The Washington Post: Breast Cancer Survivors Sometimes Encounter Sex And Intimacy Problems
Jill was just 39 in July 2010 when she was diagnosed with stage 2 breast cancer. Her longtime boyfriend had felt a lump in her right breast. Two weeks later, she had a mastectomy and began chemotherapy. The shock, stress, fatigue and treatment took its toll on the relationship, and her boyfriend left. “That’s when I began to realize that breast cancer was not only threatening my life, but would affect me physically, emotionally and sexually going forward,” said Jill, a library specialist in Denver who asked that her last name not be used to protect her privacy. (Sadick, 2/2)
The Washington Post: Lonely And Out Of Shape? Find Company While Walking Away Pounds.
On a mild January morning in Lafayette, Colo., 22 residents and five dogs gathered for a walk along the Coal Creek Trail. Bundled in puffy coats and fleece hats, they explored the great outdoors, taking in views of snow-covered Longs Peak. Two thousand miles away, in Naples, Fla., a cluster of walkers put in laps on the fitness trail around Lake Avalon. Meanwhile, outside the New Brunswick train station in New Jersey, dozens of men and women huddled together before setting off on the Delaware and Raritan Canal State Park Trail. (Rough, 2/2)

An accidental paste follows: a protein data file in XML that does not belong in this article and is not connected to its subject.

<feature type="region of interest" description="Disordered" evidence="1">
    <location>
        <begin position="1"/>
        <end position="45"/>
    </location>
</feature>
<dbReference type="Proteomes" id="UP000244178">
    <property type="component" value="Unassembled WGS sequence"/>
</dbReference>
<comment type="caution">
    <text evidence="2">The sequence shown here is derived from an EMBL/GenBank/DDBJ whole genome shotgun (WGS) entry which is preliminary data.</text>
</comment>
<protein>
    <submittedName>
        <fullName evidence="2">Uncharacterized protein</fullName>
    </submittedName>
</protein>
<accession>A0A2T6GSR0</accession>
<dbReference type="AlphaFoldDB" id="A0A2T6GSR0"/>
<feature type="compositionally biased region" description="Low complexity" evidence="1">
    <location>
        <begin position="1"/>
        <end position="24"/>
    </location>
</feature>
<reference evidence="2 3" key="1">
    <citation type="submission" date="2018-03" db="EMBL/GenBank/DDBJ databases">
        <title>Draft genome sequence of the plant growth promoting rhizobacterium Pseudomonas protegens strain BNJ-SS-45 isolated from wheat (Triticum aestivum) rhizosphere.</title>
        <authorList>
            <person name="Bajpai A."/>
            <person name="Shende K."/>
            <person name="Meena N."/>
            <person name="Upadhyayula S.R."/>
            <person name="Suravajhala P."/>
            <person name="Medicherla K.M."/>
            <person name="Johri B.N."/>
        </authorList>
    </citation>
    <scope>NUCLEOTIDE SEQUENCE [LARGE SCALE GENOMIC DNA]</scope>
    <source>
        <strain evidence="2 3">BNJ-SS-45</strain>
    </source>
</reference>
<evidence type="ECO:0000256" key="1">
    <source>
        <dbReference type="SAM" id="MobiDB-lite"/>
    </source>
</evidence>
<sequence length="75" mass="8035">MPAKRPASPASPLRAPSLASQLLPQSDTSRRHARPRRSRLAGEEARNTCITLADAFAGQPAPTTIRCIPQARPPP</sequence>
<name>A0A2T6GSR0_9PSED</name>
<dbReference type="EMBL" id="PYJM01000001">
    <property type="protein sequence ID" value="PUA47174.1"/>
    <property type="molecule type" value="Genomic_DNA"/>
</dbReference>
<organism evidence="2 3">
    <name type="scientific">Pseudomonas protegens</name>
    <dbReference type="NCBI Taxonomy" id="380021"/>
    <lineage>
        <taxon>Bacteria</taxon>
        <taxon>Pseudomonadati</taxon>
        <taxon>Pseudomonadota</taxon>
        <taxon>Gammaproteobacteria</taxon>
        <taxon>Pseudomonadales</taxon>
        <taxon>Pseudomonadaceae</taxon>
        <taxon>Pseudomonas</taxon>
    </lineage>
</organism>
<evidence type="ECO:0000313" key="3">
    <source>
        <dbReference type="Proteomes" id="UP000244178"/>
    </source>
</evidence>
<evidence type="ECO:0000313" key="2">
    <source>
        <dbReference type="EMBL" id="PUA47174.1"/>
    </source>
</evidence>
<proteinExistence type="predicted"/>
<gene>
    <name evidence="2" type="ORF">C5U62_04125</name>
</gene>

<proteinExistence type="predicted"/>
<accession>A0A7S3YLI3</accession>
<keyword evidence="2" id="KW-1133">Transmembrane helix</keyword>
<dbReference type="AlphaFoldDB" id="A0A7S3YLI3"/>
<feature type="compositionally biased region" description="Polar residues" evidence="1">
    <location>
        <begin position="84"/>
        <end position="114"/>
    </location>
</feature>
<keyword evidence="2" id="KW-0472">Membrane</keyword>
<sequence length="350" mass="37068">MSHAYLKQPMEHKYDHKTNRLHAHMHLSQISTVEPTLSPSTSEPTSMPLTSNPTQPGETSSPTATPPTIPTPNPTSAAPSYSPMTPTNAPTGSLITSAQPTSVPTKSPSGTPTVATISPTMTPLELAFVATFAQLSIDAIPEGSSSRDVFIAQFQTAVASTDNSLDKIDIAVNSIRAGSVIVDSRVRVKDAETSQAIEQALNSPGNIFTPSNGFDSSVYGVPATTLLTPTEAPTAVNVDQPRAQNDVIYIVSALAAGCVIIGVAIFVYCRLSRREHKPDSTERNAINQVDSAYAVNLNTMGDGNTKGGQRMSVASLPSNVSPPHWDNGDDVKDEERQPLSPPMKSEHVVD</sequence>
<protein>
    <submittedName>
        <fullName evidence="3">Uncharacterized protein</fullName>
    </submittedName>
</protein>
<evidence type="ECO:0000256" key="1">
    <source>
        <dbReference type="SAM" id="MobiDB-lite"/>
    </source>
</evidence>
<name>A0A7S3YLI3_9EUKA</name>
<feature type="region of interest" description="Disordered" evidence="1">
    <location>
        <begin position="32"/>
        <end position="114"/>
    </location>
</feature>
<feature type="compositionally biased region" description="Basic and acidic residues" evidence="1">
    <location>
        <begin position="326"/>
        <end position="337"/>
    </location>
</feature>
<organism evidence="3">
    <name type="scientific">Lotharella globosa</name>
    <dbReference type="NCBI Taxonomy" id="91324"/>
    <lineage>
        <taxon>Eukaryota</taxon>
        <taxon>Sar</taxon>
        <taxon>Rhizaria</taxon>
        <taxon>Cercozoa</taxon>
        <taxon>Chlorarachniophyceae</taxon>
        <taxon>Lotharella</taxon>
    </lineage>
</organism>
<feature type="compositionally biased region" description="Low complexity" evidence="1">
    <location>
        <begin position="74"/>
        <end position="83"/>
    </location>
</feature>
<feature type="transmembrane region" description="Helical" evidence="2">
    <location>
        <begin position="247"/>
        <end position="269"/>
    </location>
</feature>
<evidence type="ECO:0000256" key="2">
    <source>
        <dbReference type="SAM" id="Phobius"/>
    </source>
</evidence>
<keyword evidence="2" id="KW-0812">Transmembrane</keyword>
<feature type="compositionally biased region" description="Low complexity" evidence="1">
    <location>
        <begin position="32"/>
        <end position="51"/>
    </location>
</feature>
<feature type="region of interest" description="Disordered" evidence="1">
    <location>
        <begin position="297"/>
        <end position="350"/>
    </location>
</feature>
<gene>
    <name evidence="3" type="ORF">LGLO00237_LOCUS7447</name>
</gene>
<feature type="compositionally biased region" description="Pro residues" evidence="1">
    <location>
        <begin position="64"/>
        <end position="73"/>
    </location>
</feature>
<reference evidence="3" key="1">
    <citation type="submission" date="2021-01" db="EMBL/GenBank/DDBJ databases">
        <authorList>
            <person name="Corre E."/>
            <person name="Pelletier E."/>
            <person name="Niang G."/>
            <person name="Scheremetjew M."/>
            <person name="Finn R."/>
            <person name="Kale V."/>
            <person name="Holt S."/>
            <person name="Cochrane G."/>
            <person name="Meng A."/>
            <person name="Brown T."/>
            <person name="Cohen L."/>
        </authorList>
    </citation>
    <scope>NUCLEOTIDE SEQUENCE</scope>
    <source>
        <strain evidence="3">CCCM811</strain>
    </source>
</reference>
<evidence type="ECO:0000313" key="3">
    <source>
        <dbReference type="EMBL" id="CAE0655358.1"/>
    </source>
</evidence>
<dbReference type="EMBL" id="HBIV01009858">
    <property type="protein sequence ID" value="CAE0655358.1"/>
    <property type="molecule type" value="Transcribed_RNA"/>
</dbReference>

The Star Tribune: U Researchers Ask, Are We Overtreating Men’s Cancers?
Nearly 50 years after the United States declared war on cancer, the University of Minnesota is launching research into one of the chief casualties — men who survived their diseases only to encounter a lifetime of side effects from aggressive and even toxic treatments. Male death rates from prostate and testicular cancers have been halved since 1995 because of advances in radiation, chemotherapy and drugs that suppress cancer-fueling hormones such as testosterone. But the treatments take a toll, said Dr. Charles Ryan, a U prostate cancer specialist. Reducing testosterone alone can affect men’s mood, strength and energy. (Olson, 2/3)
The Wall Street Journal: Two Sisters Bought DNA Kits. The Results Blew Apart Their Family.